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Abandoned Mining Towns in the U.S.
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Tuesday, September 16, 2014

Surface mining, underground mining, coal mining and hardrock mining have all seen ups and downs throughout the decades. Some mining industries and locations have seen more downs than others, as there are over thousands of abandoned mines in the U.S.   Coal towns, or coal camps, popped up across the country as residences for miners to remain near the coal mines. As those mines stopped production, people moved elsewhere. Thus leaving abandoned coal towns. West Virginia alone has many abandoned coal and mining towns. Read on to learn more about these now-abandoned West Virginia towns.

Located in Fayette County, this town isn’t completely abandoned. At the time of the 2010 census, Thurmond had a population of five. Thurmond was incorporated in 1900 and was a town that not only was home to coal mining, but also home to facilities for the Chesapeake and Ohio Railway. At the height of coal mining, Thurmond was bustling for a smaller town, but saw a drastic population decrease once the coal mining industry wasn’t too promising. From 1900 to the 1940s, the town some steady population growth. But during the 1950s and 1960s, the town’s population started to dwindle. Now, a large portion of this semi-abandoned town is owned by the National Park Service, with the former railway depot functioning as the visitors’ center. Thurmond is even a designated historic district on the National Register of Historic Places. Those are some pretty good stats for a town of five.

Kay Moor
Kay Moor was once a coal town located near Fayetteville, West Virginia. The coal mine is now completely abandoned, leaving the town to succumb to the elements. Established in 1899, the Kay Moor mine was meant to supply coal to the Low Moor Iron Company. Low Moor kept ownership of the mine until 1925 when they sold it to New River and Pocahontas Consolidated Coal Company. This new company increased production in the mine during World War I, however all of Kay Moor’s beehive ovens closed in the 1930s as the technology had become obsolete. With technology not catching up fast enough, the mine had to close. By the 1950s, the surrounding town of Kaymoor Bottom was abandoned. In the 1960s, though, the place was wholly abandoned as most of the mine’s facilities had burned in a fire. If you were to visit Kay Moor today, you would only see the remnants of mining structures covered with vegetation. Though this town and mine were successful in the height of coal mining, it now is part of a nature trail.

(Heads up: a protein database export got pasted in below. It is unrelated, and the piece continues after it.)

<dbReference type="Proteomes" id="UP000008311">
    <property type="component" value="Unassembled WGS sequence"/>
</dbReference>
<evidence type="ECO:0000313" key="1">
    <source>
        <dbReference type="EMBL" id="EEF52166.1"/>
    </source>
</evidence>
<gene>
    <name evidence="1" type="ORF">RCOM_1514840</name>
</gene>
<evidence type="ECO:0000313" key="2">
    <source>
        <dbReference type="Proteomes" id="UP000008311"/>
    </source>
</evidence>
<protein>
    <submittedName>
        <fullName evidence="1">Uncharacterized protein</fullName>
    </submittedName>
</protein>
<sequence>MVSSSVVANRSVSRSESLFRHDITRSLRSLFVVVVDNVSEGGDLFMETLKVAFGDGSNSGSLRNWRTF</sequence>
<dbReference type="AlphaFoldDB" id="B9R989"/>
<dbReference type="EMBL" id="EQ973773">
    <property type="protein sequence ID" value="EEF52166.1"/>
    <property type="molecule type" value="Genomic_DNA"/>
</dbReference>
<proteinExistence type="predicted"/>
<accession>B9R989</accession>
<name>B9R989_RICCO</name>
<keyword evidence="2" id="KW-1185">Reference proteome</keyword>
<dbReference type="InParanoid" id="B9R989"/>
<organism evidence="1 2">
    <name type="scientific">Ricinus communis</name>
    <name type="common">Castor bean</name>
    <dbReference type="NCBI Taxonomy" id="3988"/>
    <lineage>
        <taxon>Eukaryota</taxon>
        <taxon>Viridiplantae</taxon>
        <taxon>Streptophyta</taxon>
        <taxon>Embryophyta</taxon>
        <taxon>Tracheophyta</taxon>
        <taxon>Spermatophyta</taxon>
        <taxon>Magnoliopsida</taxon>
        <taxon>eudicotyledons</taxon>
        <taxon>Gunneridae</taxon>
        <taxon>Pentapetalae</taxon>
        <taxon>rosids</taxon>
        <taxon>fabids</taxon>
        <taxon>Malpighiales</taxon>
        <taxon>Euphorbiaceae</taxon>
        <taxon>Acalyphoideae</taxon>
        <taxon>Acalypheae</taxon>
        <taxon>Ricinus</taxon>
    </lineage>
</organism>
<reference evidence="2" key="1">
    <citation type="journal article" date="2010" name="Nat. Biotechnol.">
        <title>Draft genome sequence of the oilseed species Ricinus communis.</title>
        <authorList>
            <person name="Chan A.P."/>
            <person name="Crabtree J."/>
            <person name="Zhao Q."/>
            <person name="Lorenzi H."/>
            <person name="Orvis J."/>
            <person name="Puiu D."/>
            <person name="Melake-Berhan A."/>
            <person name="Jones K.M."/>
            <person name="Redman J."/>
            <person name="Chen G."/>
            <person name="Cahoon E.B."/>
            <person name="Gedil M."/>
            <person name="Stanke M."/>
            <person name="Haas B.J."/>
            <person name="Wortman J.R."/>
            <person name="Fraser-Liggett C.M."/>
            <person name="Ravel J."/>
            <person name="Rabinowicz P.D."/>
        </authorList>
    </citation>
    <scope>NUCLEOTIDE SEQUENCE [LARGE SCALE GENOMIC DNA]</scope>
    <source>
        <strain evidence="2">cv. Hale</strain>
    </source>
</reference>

Nuttallburg Coal Mining Complex
Formally named the Nuttallburg Coal Mining Complex and Town Historic District, this former mining town is located in Fayetteville, close to the Kay Moor site. As the name implies, Nuttallburg Coal Mining Complex was linked with the Nuttallburg underground mine. This particular mine was first established in 1870 by John Nuttall to help build up the New River Coalfield in West Virginia. John Nuttall chose this specific location for a mine because he expected a railroad to go through the area. Nuttall was right, and in 1873 the Chesapeake and Ohio Railroad came to the area. By this time, the coal complex was thriving. The population of the town and workers of the mine started to increase after the railroad was built. It wasn’t until the 1920s when ownership of the mine changed hands a few times that production and population began to dwindle as certain railroad protocols made it difficult to ship coal outside the state. Now entirely abandoned, the National Park Service owns the Nuttallburg Coal Mining Complex. If one were to step foot into Nuttallburg today, there are frames of a few structures left, but none of the edifices still stand.

While these three locations just cover West Virginia, there are a multitude of coal towns and coal mines abandoned across the continental U.S.  Some may have been abandoned because of a decline in the industry, while others may have been abandoned for different reasons. But, these abandoned mines let people see into the past of mining.

Do you know of other abandoned coal towns, coal mines or other mines in the U.S.? Let us know what we should write about next in the comment section below.


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